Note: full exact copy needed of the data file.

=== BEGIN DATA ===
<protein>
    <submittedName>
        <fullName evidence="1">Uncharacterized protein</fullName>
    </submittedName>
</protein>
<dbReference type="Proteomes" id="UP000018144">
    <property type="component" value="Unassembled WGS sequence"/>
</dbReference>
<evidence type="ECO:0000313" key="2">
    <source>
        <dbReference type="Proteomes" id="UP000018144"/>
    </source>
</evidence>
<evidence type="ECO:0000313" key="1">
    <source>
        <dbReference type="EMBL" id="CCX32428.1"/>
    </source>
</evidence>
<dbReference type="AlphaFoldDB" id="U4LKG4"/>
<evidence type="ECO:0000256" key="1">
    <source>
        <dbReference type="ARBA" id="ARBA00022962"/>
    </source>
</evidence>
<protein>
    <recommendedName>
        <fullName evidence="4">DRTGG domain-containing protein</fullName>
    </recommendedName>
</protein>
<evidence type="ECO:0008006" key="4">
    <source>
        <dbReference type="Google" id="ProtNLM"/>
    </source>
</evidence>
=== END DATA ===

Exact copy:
<protein>
    <submittedName>
        <fullName evidence="1">Uncharacterized protein</fullName>
    </submittedName>
</protein>
<dbReference type="Proteomes" id="UP000018144">
    <property type="component" value="Unassembled WGS sequence"/>
</dbReference>
<evidence type="ECO:0000313" key="2">
    <source>
        <dbReference type="Proteomes" id="UP000018144"/>
    </source>
</evidence>
<evidence type="ECO:0000313" key="1">
    <source>
        <dbReference type="EMBL" id="CCX32428.1"/>
    </source>
</evidence>
<dbReference type="AlphaFoldDB" id="U4LKG4"/>
<evidence type="ECO:0000256" key="1">
    <source>
        <dbReference type="ARBA" id="ARBA00022962"/>
    </source>
</evidence>
<protein>
    <recommendedName>
        <fullName evidence="4">DRTGG domain-containing protein</fullName>
    </recommendedName>
</protein>
<evidence type="ECO:0008006" key="4">
    <source>
        <dbReference type="Google" id="ProtNLM"/>
    </source>
</evidence>